|We don't bite newbies here... much|
Comment onby gods
|on Feb 11, 2000 at 00:06 UTC||Need Help??|
I'm puzzled by something in your description.
You seem to be thinking in terms of many independent applications that exist seperately and are started by huge copy and pastes. If that's accurate, then that's a terrible way to operate. I think in terms of one application that has many parts to it, many of which share components. So the second developer just checks out the application and starts adding on where needed.
If their development will take a while, then they should branch and then merge that branch back into HEAD when the project is finished.
Another red flag is that you're talking about having each developer check their stuff out on production. And then wonder who owns the files. That's a big red flag.
Instead have a regular release process to production (we aim for weekly) and have the actual installation be done using specific production user accounts. Developers don't even have personal logins on production machines. That problem is gone, and several with it.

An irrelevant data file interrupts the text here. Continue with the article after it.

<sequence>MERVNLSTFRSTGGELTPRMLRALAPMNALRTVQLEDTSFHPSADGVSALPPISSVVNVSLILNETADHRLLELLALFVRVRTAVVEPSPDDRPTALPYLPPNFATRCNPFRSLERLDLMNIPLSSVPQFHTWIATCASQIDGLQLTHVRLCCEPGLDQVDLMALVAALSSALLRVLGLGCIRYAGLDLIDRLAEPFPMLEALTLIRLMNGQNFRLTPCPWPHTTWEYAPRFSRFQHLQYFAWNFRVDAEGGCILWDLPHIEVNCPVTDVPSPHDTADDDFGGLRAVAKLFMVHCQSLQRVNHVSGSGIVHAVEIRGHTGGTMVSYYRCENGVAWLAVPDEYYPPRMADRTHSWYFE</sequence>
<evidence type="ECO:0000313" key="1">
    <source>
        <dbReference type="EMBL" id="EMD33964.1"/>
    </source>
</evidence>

Incidentally the release process should be scripted and automated. Both pushing to QA, and then pushing from QA to production, should be a matter of pushing a button and watching it work. That way you guarantee that important steps (eg tagging the release and running your test suite) happen. A note on the production release. A good strategy is to take half your machines out of the load balancer, install there, tell the load balancer to switch which machines are online, install on the rest, then bring the rest back online. That way at all points all webservers are consistent.
About production machines. Let me just say that scripting is a good thing. Script how to install version X of Foo on machine Y. Then do that on every production machine. And make that part of your install process.
Personally I don't like having /usr/local/ on a shared mount, because that mount can become a single point of failure. Plus see the binary incompatibility issue that I had before - you're now forced to do "big bang" OS upgrades, all machines at once. However to whatever extent possible, you want to make your machines cookie cutter copies. The details are a matter of system administration.